Stable knockdown of S100A4 suppresses cell migration and metastasis of osteosarcoma
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S100A4, a 10–12 kDa calcium-binding protein, plays functional roles in tumor progression and metastasis. The present study aimed to investigate the function of S100A4 in osteosarcoma (OS) metastasis, using a loss-of-function approach. Our previous expression profiling analysis revealed that S100a4 was preferentially expressed in the highly metastatic mouse OS cell line, LM8. Introducing a short hairpin ribonucleic acid (shRNA) targeting S100a4 using a newly established vector containing insulators and transposons, we established stable LM8 subclones with almost 100% silencing of endogenous S100a4 protein. These transfectants showed a significant suppression of cell migration in vitro as well as a marked reduction in their ability to colonize the lung and form pulmonary metastases in vivo following intravenous inoculation, whereas there was no significant change in cell proliferation or cell attachment to fibronectin, laminin, and type I collagen. Expression and phosphorylation of ezrin, an emerging OS metastasis-associated factor, and expression of MMPs, remained the same in S100a4-shRNA clones. In 61 human OS, immunohistochemical analysis showed that lesional cells in 85.2% samples expressed S100A4 protein, and the immunoreactivity was primarily cytoplasmic, but it also showed occasional nuclear localization. Chondroblastic and osteoblastic OS subtypes expressed more S100A4 than fibroblastic subtypes. The causative role of S100A4 in OS lung metastasis shown in the murine xenograft model, together with the high proportion of primary human OS expressing S100A4, suggest that S100A4 protein represents an important potential target for future OS therapy.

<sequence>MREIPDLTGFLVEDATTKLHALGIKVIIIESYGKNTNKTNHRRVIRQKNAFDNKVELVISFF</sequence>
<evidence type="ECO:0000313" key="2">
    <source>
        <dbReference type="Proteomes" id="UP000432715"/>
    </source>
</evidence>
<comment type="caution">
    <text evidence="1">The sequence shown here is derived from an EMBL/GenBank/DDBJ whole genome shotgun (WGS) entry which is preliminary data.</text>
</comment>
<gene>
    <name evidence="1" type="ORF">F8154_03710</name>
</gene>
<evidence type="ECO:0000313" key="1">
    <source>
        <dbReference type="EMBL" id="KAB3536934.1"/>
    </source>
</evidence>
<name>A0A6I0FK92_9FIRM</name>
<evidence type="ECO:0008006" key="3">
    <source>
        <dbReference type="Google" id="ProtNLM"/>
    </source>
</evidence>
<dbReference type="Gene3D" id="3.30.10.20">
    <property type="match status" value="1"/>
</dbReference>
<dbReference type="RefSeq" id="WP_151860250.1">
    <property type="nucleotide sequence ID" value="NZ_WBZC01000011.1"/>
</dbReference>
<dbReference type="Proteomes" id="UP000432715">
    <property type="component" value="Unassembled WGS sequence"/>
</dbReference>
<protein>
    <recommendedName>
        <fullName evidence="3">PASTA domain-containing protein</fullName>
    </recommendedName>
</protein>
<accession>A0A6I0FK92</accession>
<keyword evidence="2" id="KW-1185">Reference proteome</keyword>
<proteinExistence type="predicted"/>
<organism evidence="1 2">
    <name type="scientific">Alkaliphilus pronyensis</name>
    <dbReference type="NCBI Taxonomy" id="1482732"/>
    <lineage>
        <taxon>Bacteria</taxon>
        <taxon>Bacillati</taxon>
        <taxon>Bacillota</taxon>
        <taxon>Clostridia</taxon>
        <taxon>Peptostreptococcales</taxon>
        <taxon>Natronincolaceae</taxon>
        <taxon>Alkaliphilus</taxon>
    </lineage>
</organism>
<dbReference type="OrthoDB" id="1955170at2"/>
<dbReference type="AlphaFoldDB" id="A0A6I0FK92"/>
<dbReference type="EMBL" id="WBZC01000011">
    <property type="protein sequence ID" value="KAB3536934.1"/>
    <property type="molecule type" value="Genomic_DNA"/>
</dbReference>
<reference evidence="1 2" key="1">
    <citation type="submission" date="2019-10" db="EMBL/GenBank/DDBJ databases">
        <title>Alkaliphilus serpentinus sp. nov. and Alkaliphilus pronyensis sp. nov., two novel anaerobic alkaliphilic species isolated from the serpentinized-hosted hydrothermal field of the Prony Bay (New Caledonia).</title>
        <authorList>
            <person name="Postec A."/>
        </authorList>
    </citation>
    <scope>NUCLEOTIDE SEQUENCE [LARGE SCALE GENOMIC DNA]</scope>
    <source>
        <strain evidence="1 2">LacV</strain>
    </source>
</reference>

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- Stable knockdown of S100A4 suppresses cell migration and metastasis of osteosarcoma
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- Author Affiliations
- 1. Department of Human Pathology, Graduate School of Medicine, University of Tokyo, Tokyo, Japan
- 2. Biken Pathology Laboratory, Kotobiken Medical Laboratories, Tokyo, Japan
- 3. Departments of Craniofacial Development and Orthodontics, King’s College London, London, UK
- 6. Histopathology Department, Nuffield Orthopaedic Centre, Windmill Road, Oxford, OX3 7LD, UK
- 4. Department of Biological Information, Graduate School of Bioscience and Biotechnology, Tokyo Institute of Technology, Yokohama, Japan
- 5. Genome Science Division, Research Center for Advanced Science and Technology, University of Tokyo, Tokyo, Japan